Twitter’s Long Reach

This past Sunday, October 14, I was featured on Carolyn Arnold’s “Celebrating Authors” blog. I was grateful for the mention, and the link to my book.  What happened in the next few days was totally unexpected.

Carolyn’s blog went up on Twitter. I retweeted it to my 1,800 or so followers. Since October 14, this blog post about my book was retweeted by 58 people (there may have been more, but I counted 58 – so far). Those 58 people retweeted it, with a link to the post, to their followers. I did a quick check to see how many followers of those 58 people received the retweet, and I’ve got 452,833 people – so far.

Now, it doesn’t necessarily mean that nearly half a million people read the post, or the interview. But let’s say just 5% of all those people read the post. That’s 22,641 people who saw the mini-interview and caught the Amazon link to CHOCOLATE FOR BREAKFAST. And of all those people, let’s say only 1% were interested enough to buy the book. That’s still over two hundred books sold. Of course, I’m an optimist, so I dream of many more sales!

But the point here is Twitter works. At the very least, I was the lucky recipient of an extraordinary ripple effect, and no matter how it translates to book sales, I am appreciative for the visibility to others.

Pre-Launch of My First Novel

For nearly a year now, I’ve been working on my first novel, and it’s almost ready for publication.  I finished it!  It just needs to be formatted for e-readers.

I’ve decided to self-publish, and to have a digital version only.  Why?  Well, a lot of people now have a Kindle, or Nook, or iPad.  And if they don’t, they still can read a digital version of my book on a computer.  I’m self-publishing, meaning I format the manuscript, create the book cover, write the bio, and do all the marketing.  I chose this after a year of reading posts by authors and publishers, understanding that the publishing world today is so different than it was thirty years ago (when I was dreaming about a career as a writer), and, if I am to be honest, not wanting to spend months or years sending electronic queries to publishing houses, waiting for replies (rejections), when I can get my work out there.  I don’t believe that traditional publishing is validation.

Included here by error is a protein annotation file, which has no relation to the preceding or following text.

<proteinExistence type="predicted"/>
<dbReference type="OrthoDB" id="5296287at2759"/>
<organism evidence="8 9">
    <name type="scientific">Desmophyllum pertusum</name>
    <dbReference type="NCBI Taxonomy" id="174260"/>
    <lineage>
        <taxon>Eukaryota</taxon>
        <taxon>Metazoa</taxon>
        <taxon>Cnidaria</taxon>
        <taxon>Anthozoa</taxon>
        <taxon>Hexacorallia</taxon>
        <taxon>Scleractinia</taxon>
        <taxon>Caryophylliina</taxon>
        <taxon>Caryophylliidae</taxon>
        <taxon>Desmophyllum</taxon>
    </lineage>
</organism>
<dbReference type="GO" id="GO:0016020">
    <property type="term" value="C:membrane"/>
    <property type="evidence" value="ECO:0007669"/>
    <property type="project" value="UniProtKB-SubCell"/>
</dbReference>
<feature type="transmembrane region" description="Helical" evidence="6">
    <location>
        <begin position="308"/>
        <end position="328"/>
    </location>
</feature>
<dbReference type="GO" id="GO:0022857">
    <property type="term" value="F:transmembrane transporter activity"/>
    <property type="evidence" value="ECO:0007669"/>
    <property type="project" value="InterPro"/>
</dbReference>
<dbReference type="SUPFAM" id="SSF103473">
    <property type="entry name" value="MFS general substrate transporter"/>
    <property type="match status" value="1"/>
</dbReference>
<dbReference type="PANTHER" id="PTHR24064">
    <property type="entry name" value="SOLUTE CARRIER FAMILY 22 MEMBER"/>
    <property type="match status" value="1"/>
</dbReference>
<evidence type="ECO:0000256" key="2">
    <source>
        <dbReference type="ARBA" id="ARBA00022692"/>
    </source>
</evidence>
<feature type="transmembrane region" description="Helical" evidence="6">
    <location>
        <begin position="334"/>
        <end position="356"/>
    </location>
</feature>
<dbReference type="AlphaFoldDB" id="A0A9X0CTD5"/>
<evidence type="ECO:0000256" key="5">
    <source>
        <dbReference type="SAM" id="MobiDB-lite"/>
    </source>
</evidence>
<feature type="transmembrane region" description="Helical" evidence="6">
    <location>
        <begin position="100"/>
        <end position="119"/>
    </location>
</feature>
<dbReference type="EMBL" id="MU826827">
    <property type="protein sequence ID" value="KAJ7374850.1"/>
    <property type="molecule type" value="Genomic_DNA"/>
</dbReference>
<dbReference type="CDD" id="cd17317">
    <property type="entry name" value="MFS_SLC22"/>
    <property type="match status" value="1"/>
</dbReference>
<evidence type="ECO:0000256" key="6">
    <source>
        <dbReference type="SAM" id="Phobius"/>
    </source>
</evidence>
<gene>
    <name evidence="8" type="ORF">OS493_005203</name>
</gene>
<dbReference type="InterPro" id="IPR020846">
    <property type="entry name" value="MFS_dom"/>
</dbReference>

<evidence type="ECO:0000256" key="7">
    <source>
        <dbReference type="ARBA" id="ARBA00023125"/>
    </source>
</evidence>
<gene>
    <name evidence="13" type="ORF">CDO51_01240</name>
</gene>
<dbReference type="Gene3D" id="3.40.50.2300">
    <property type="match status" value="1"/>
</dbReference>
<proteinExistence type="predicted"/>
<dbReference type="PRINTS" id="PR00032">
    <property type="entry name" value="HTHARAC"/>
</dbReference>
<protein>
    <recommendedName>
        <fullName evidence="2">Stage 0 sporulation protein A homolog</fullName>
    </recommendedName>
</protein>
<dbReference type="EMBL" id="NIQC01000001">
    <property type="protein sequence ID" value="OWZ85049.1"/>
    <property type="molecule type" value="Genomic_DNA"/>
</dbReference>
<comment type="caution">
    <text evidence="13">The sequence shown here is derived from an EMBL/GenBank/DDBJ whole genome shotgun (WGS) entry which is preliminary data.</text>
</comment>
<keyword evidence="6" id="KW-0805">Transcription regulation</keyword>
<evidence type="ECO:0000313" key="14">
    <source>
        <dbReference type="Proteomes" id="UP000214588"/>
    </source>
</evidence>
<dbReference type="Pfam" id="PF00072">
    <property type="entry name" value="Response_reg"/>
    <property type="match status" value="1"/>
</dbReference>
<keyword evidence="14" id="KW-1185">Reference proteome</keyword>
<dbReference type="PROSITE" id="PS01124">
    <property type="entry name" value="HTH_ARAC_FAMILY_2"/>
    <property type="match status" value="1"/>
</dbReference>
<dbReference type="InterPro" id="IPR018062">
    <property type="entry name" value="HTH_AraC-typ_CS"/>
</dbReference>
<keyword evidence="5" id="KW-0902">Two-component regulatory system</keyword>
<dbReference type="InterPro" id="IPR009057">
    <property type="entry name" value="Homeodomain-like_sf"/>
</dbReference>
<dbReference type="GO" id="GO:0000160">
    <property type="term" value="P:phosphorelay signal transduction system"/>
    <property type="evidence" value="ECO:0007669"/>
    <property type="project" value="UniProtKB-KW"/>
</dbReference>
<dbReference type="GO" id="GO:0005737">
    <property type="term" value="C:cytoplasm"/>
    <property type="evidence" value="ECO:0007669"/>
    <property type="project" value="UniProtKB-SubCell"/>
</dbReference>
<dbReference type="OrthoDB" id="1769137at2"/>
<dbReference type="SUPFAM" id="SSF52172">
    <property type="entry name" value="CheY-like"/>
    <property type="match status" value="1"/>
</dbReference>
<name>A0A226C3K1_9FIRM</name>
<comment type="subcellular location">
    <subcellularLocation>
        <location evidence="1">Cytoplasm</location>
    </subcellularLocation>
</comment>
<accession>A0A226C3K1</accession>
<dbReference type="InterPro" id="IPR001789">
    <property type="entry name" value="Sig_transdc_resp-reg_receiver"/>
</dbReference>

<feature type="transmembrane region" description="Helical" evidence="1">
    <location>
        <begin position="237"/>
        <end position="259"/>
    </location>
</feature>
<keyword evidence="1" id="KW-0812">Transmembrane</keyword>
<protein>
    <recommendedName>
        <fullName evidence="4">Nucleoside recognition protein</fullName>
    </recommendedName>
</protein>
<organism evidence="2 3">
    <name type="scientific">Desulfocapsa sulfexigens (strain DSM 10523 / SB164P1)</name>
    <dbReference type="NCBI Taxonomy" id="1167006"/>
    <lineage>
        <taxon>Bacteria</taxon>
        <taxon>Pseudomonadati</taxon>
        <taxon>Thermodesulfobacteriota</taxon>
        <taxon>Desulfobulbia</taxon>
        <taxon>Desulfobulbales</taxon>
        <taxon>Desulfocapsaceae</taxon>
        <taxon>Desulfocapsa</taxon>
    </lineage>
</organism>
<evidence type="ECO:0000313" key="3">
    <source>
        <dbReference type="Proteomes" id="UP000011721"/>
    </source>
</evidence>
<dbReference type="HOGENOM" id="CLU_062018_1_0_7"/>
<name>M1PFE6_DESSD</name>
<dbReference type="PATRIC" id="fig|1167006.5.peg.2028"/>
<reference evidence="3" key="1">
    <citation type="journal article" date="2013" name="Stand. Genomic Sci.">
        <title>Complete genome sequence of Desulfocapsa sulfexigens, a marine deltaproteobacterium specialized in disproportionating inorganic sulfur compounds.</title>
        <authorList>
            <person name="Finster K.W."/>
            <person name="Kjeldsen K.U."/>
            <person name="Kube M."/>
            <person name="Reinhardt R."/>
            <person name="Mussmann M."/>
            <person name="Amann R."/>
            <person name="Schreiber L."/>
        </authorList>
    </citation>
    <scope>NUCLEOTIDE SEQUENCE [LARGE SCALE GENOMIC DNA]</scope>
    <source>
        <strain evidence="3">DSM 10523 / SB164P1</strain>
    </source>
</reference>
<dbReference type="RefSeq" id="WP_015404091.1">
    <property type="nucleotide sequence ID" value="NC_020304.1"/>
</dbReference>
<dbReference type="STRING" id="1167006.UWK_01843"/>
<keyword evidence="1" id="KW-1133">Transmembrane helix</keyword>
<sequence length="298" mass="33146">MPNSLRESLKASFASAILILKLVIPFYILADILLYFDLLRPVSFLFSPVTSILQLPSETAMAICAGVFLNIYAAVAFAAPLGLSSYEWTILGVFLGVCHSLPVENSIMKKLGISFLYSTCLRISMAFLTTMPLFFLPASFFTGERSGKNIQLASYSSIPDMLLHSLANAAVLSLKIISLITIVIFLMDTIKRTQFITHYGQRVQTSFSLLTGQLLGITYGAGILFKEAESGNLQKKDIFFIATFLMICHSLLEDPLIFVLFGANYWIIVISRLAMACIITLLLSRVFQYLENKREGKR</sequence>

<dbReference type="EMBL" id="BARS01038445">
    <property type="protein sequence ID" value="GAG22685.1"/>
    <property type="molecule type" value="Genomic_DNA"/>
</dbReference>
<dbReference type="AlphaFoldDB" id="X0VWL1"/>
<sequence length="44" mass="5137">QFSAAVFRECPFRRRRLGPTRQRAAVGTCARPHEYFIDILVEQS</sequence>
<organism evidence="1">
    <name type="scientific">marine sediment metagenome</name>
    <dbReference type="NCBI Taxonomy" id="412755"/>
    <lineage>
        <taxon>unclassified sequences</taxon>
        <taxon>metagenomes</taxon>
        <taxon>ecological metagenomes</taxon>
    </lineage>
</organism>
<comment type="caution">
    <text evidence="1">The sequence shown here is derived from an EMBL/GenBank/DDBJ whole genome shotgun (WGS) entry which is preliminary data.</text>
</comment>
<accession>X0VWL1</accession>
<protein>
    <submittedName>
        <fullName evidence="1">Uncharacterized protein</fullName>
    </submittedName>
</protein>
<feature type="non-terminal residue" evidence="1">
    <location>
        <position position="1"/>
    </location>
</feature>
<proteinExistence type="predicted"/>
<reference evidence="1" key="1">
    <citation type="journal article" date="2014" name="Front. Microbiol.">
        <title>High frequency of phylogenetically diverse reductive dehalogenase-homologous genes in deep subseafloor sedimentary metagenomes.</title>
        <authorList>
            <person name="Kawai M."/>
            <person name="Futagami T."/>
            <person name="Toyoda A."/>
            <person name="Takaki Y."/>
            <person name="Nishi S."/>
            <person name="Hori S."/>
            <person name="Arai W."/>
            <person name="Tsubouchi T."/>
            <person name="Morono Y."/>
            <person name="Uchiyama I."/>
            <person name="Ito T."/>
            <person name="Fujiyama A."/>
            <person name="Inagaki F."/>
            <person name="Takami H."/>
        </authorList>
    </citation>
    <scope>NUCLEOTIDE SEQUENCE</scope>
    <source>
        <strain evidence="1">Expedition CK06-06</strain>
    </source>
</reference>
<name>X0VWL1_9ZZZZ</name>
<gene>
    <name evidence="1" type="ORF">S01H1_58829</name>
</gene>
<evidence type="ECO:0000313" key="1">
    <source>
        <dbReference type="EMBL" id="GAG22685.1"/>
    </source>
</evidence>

Look, I don’t know who will read “Chocolate for Breakfast.”  I know some of my friends will.  But I didn’t write it to make a lot of money.  I wrote it because I love to write.  Whether it’s these weekly blog posts (or daily last April during the “A to Z Blog Challenge”) or writing and rewriting my first novel, I’m doing what I love.  I hired an editor to, well, to edit, to polish the manuscript, and I believe it’s the best it can be.  I’ve built my platform through Facebook, Twitter, Goodreads, and, thanks to the fabulous Tonya Kappes (, I’ve learned how to market.

One thing Tonya suggested was to create a Pinterest board for my book.  Are you familiar with Pinterest?  I joined months ago, put up some recipes, some of the places I’ve traveled to, but never really got into it.  To me, it seemed better suited for a bride-to-be or a home decorator.  But I had a lot of fun creating a board for “Chocolate for Breakfast.”  I found pictures of places relevant in the book.  Then I thought about who should be cast in the movie version (hey, a girl can dream!), so I posted photos of some of the people I imagined in the roles of Timmy, Karl, Hanna.  Now, you can look at the board and have an idea about the book, even before it’s out.

Hoping for a July 3rd launch date, but a lot of it depends on the formatting and getting it all ready for Amazon.  I’ll be back here to shout when it’s ready!